People

Self-funding with wedding gifts, living on excitement, and teaching your team to ignore the stock price

Twilio CEO Jeff Lawson on building a company during a downturn.

Twilio CEO Jeff Lawson

Twilio CEO Jeff Lawson says that during a time of economic tumult, it's "an even more important time to serve your customers."

Photo: Courtesy of Twilio

On September 16, 2008, Twilio CEO Jeff Lawson almost gave up. He and his co-founders were headed to a Monday-morning meeting to seal a deal with a Silicon Valley VC firm for seed money to fund their burgeoning communications startup. And then Lehman Brothers filed for bankruptcy, and the bottom fell out.

"We walk into the meeting, and it's just like, 'Sorry guys, I don't know what to tell you: We're not investing right now,'" Lawson said. The team had spent the whole summer trying to raise the money they needed, "and didn't have a dime to show for it." And things were only about to get harder.

Twelve years later, Twilio has emerged as a shining example of what startups born amid turmoil can do. Worth $15 billion and up more than 300% from its IPO share price, the company now powers the texts you get from Uber and Airbnb, among others.

Protocol caught up with Lawson ahead of Twilio's first-quarter earnings announcement to find out how the company plans to handle this downturn.

This interview has been lightly edited and condensed for length and clarity.

What was it like building a company during the last downturn?

[After that 2008 investor meeting], I remember myself and my two co-founders, we looked at each other and we said: Is this a bad idea? Is it a bad time to do this? But then we kind of thought about it: Our customers that we're serving right now, they're loving it. They're building and giving us feedback. They're really excited, they're sharing it. And so the fact that our customers loved what we were building, that was what we needed. That was what encouraged us.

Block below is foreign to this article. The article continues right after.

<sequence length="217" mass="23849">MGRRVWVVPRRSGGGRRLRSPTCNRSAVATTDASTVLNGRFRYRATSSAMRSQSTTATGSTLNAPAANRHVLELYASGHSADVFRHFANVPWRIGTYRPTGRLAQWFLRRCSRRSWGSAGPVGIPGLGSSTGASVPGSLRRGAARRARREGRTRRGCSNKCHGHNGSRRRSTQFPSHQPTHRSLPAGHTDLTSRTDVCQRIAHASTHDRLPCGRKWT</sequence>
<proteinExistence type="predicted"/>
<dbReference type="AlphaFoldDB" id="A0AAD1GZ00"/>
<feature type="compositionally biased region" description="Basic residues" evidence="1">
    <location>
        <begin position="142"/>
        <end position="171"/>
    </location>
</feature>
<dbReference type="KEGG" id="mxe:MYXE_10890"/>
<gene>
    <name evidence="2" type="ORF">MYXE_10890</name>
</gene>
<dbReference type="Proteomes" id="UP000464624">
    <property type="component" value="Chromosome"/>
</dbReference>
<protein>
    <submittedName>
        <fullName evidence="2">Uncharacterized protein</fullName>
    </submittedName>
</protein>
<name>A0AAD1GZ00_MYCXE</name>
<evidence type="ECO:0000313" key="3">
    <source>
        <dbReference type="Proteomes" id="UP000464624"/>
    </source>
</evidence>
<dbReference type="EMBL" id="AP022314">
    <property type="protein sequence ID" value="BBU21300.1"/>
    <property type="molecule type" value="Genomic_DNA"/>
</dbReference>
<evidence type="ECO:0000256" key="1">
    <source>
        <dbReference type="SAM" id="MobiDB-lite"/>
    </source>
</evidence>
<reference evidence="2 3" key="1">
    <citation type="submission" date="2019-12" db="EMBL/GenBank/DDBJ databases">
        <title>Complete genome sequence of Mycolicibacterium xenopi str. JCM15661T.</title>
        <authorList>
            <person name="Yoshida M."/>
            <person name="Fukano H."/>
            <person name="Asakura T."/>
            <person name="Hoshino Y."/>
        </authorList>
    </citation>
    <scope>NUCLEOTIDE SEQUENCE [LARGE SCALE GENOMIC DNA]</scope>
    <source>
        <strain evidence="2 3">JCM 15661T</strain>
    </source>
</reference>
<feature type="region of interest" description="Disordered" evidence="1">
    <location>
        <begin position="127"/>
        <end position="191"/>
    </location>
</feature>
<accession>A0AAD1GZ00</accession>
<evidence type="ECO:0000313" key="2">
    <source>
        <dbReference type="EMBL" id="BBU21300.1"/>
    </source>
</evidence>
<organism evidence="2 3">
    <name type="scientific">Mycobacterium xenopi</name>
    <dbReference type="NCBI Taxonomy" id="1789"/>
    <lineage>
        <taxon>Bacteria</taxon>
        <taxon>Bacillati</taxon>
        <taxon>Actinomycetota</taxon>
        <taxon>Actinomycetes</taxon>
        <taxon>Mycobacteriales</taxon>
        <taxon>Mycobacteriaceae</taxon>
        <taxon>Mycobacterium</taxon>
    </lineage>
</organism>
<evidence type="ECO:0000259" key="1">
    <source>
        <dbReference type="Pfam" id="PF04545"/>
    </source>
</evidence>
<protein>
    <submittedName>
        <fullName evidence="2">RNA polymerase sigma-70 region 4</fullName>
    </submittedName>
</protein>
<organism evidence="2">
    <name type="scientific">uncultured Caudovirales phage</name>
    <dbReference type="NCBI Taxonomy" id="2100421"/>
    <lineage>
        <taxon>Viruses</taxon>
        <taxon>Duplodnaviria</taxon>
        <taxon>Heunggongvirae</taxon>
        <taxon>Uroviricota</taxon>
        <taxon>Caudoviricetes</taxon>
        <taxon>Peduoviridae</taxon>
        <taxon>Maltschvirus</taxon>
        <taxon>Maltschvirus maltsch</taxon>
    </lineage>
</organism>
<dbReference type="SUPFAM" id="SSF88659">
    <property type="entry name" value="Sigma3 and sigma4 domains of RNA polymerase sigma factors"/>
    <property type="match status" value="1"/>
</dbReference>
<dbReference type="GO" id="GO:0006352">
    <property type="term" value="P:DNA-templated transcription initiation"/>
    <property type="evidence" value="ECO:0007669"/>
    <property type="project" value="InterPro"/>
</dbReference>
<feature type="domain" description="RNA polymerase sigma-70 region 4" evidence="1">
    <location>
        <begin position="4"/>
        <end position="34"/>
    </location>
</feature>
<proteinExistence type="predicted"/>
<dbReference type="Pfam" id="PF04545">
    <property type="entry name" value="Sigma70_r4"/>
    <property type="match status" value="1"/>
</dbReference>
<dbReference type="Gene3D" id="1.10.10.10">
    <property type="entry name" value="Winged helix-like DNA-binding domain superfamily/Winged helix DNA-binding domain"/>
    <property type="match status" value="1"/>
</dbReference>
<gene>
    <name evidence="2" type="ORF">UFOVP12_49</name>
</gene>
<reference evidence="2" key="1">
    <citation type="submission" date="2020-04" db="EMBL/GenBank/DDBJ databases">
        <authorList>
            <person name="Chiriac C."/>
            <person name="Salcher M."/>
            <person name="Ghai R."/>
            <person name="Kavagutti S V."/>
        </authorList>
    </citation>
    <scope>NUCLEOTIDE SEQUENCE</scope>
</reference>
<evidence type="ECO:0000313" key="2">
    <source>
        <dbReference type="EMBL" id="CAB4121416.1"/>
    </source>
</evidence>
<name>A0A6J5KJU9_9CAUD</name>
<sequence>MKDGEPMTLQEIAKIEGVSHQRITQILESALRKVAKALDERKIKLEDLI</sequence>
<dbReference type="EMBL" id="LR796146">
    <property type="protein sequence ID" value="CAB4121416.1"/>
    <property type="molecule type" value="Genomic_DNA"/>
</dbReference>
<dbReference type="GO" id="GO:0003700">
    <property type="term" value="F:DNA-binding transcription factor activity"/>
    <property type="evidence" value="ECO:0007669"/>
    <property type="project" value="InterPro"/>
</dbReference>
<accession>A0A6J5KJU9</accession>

We raised a small amount of money from our parents. My wife and I got married, actually, in that time, and we returned all of our wedding gifts to be able to fund ourselves. We got to launch in November 2008. And sure enough, customers loved it, and revenue started coming in right away. And shortly thereafter, investors started to take note, and we raised the seed round in the very beginning of 2009.

My lesson that I take away from that is, if you focus on customers, that's all that matters. Investors, anyone else, they'll fall into place if what you have is a great product that's serving your customers. And during a time of economic tumult, that is an even more important time to serve your customers.

Some of your biggest customers are among the hardest hit in this downturn: Uber, Airbnb, Yelp. How exposed is Twilio to their difficulties?

We have 180,000 customers. We've spent the last several years really minimizing customer concentration. [Editor's note: According to the company, its top 10 customers accounted for 31% of its revenue at the time of its IPO in 2016, compared to 14% at the end of last year.] And what's interesting is, you've seen some of these things, like ride-sharing, there's a lot less of that going on. But the food delivery world, that's gone through the roof. And so in places where there have been declines, there's oftentimes been offsetting gains.

Back in February, you said you were focused on growth rather than profit. Has that changed at all?